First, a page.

WASHINGTON -- House Majority Whip Steve Scalise was upgraded from "critical" to "serious condition" Saturday and continued to show signs of improvement after he was wounded in a shooting at a Republican baseball practice outside Washington.
Medstar Washington Hospital Center released the update on behalf of the Scalise family. The Louisiana Republican underwent another surgery Saturday, and the hospital said he was more responsive and speaking with family.
Scalise was one of five people shot when a gunman opened fire Wednesday as the Republican team practiced in Alexandria, Va. He has required surgery several times since the shooting.
The man who shot Scalise and others at the baseball practice had with him a piece of paper with doodles and the names of three lawmakers, according to a person familiar with the case.
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Photos by The Associated Press
Photos by The Associated Press
The person told The Associated Press on Saturday that investigators aren't sure of the significance of the names and don't know if it was a list of people he was targeting. This person was not authorized to speak publicly about the case and spoke on condition of anonymity.
The person did not disclose the names but said those listed had been briefed.
The New York Times reported that the lawmakers were Republicans and that the shooter had pictures of the ballpark on his cellphone, citing law enforcement officials.
Several other people were also injured in Wednesday's shooting before Scalise's security detail and other police officers gunned down the assailant, who later died. The shooter was an Illinois man, James Hodgkinson, who had lashed out against President Donald Trump and Republicans through social media.
Also suffering relatively minor injuries were two Capitol Police officers, David Bailey and Crystal Griner, and House GOP aide Zack Barth. Griner remained hospitalized at MedStar Hospital after getting shot in the ankle, and Dr. Jack Sava of the Medstar hospital described her in good condition.
Tyson Foods lobbyist Matt Mika, who was shot multiple times and critically wounded, has undergone surgery and doctors expect a full recovery, his family said Saturday.
In Belleville, Ill., Hodgkinson, 66, was known to some friends and neighbors as a volatile figure.
"Is it shocking?" asked Doug Knepper, whose son is married to one of Hodgkinson's foster daughters. "No, because the man did not seem 100 percent stable to me."
One of Hodgkinson's foster daughters killed herself in a gruesome fashion: by dousing herself with gasoline and setting herself on fire. Another described herself as "more of a hindrance than a daughter." And when Hodgkinson dragged his grandniece by her hair and tried to choke her, police were called in, and he was charged with battery. In previously sealed court papers obtained by an area newspaper, she described him as an abusive alcoholic who hit her repeatedly.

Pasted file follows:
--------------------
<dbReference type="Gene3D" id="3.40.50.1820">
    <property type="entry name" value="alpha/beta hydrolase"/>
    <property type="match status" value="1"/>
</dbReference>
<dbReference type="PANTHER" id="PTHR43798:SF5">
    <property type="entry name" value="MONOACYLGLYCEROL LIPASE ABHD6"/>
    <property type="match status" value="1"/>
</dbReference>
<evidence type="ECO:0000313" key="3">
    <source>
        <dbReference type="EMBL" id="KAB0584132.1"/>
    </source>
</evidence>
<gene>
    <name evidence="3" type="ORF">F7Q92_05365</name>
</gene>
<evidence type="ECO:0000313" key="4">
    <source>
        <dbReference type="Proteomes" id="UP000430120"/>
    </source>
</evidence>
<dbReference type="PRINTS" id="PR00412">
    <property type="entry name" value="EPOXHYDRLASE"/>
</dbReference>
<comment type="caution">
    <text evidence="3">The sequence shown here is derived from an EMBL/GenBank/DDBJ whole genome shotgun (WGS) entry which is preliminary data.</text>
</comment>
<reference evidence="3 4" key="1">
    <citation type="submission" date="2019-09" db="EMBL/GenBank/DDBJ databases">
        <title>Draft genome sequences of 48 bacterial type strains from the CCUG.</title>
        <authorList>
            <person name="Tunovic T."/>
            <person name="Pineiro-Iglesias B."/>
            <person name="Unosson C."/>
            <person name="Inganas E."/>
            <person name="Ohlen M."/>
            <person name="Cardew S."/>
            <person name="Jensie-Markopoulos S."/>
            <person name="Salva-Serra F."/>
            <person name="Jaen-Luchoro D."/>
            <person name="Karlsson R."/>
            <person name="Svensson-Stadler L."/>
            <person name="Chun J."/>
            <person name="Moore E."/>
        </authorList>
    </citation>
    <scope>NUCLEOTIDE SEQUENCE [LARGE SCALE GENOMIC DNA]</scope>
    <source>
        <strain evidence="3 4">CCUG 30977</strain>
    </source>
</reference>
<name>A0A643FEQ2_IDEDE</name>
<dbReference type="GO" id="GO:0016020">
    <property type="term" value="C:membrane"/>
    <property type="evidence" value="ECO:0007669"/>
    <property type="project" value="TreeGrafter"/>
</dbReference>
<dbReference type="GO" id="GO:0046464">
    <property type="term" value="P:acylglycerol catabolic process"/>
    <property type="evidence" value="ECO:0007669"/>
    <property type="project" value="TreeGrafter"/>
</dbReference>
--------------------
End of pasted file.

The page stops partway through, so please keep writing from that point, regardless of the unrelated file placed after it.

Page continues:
He pleaded innocent and the case was eventually dismissed, records show, because the victims did not appear in court.
For all his complaining about Republicans, he had little to do with Democratic politics in his hometown.
"Never heard his name, ever, ever, ever," said Patty Sprague, the St. Clair County auditor, who has been in elective office for more than a decade. "We knew our volunteers, and he was not a part of it at all."
A onetime high school wrestler who worked for years in construction and then ran his own home inspection business, Hodgkinson spent much of his adult life in Belleville, a Southern Illinois community of just over 40,000 people not far from St. Louis. He lived with his wife of nearly 30 years, Suzanne.
After one of the couple's foster daughters, Wanda Ashley Stock, set herself on fire in 1996, the couple told the local newspaper, The Belleville News-Democrat, that they did not know what had prompted a "very practical, levelheaded girl" to take her own life. The newspaper went on to say that the couple later discovered that the young woman had previously attempted suicide, and that hours before she killed herself, her boyfriend had broken up with her.
Experts caution that many children arrive in foster homes with deep-rooted problems that cannot be attributed to those who care for them.
Knepper and his wife, Vicki, first met Hodgkinson in 2014, when their son Matthew became engaged to another of the Hodgkinsons' foster daughters, Tasha. Vicki Knepper described Hodgkinson as "very aloof," and uninterested in the children he had helped raise.
"When Sue talked about the kids, it was always 'I wanted it,' it was never 'we,'" Vicki Knepper said. More recently, she said, Suzanne Hodgkinson had confided in the Kneppers that she wanted a divorce.
Information for this article was contributed by Eric Tucker, Erica Werner, Lauran Neergaard, Maria Danilova and Jim Salter of The Associated Press; and by Julie Turkewitz, Sheryl Gay Stolberg, John Eligon, Alan Blinder, Bill Bryan, Richard Perez Pena, Susan C. Beachy and Kitty Bennett of The New York Times.
A Section on 06/18/2017
Print Headline: Scalise improving, hospital says